Five great books for fussy eaters

Want a brilliant bedtime read that could also persuade your child to try new foods? Here’s our pick of the best books for little fusspots

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Best for: children with older siblings

Charlie & Lola: I will not ever never eat a tomato by Lauren Childs
(£4.49, Orchard Publishing)

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Charlie’s little sister Lola has a never-ending list of food she doesn’t like, from peas to carrots to tomatoes. So when Charlie has to feed her dinner, he cleverly tricks her into eating things that she usually hates by pretending that peas are green drops and carrots are orange twiglets from Jupiter.

The illustrations in this book are fantastic and the storyline will make your toddler laugh out loud. Great for an admired older sibling to read aloud.

Buy it here

Best for: children who favour one food

Oliver’s Vegetables by Vivian French and Alison Bartlett
(£3.98, Hodder Children’s Books)

Oliver will only eat chips – he won’t eat anything else, despite his family trying to feed him a wide range of other foods. One day his grandpa decides to play a game to encourage him to eat other things. Whatever vegetable Oliver finds in the garden that day, he must eat. On Monday, he pulls up a carrot. On Tuesday, he picks some spinach – and so on…

An excellent book for parents with fussy eaters, with warm and friendly pictures that your toddler will love.

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Best for: children who hate veg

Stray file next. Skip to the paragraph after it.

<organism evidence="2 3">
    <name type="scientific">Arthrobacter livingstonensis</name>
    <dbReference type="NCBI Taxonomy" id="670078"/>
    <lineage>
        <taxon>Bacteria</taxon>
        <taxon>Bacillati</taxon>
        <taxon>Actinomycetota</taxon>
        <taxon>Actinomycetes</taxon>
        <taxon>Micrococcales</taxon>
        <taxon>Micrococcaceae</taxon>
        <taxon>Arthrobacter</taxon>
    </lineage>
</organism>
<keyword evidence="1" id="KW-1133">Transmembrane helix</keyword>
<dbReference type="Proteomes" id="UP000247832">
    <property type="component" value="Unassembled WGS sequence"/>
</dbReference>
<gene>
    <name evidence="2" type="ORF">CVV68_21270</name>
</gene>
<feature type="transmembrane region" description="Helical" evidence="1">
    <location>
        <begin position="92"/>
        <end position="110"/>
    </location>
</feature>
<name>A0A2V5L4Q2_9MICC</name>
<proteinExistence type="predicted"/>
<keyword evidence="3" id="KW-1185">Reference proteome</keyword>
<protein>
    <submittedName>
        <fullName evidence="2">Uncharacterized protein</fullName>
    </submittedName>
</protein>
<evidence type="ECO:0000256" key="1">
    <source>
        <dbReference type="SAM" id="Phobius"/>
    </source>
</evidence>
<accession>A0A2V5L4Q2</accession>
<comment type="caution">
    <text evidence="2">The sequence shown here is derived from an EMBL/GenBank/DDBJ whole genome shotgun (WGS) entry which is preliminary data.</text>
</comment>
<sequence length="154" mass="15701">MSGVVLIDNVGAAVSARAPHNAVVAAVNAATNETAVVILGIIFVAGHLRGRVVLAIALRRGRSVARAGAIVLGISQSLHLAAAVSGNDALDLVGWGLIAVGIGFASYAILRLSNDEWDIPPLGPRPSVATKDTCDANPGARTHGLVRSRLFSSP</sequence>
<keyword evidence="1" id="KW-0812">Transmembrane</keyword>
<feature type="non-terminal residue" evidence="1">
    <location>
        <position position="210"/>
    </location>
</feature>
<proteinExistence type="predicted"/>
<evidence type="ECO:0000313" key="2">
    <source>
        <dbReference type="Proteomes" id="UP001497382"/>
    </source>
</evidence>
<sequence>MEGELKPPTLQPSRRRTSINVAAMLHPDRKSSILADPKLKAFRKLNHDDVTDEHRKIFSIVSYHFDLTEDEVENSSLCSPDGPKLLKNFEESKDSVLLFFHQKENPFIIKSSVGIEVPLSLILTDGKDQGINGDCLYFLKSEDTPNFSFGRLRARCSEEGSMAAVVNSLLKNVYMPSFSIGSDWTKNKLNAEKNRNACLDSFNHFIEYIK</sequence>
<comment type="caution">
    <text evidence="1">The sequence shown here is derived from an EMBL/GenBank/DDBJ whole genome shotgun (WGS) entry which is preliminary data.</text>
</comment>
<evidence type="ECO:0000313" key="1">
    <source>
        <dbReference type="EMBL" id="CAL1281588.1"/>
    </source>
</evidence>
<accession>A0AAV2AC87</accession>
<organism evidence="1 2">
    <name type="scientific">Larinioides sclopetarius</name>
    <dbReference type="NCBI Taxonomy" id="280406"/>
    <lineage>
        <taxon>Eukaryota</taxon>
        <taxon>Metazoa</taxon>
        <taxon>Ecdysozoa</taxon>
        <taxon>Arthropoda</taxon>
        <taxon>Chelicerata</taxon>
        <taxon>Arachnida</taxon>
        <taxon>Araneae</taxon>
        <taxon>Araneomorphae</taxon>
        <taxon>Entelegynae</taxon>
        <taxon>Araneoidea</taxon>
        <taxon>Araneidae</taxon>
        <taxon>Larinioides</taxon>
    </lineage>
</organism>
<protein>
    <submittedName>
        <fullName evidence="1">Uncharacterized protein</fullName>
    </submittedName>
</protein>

Eat Your Peas! By Kes Gray
(£5.99, Red Fox Picture Books
)

Daisy does not like peas. And nothing will persuade her to eat them – not even Mum promising a big helping of extra pudding. Quick-thinking Daisy tries to save her tea time to avoid the peas and comes up with a cunning plan to turn the tables on Mum – but will it work?

A book that both parents and fussy eaters will love, with big, colourful illustrations and a silly storyline that will take the stress out of mealtime flashpoints.

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Best for: making food fun

The Gigantic Turnip by Aleksei Tolstoy
(£6.99, Barefoot Books Ltd)

The illustrations in this classic story of an elderly couple who grow a very big turnip will teach your toddler the names of vegetables as well as making them seem fun and interesting. When you’ve stopped admiring the bountiful veggies in the story, there’s a funny tale to read and numbers so your little one can also practise counting.

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Best for: parents lacking inspiration

Fussy Eaters Recipe Book by Annabel Karmel
(£14.99, Ebury Press)

This book is packed with over 100 recipes that even the fussiest of eaters will want to try. It’s also packed with tips from experts and mums like you – perfect if you need a little extra inspiration to tempt your pint-size fusspot.

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Buy it here

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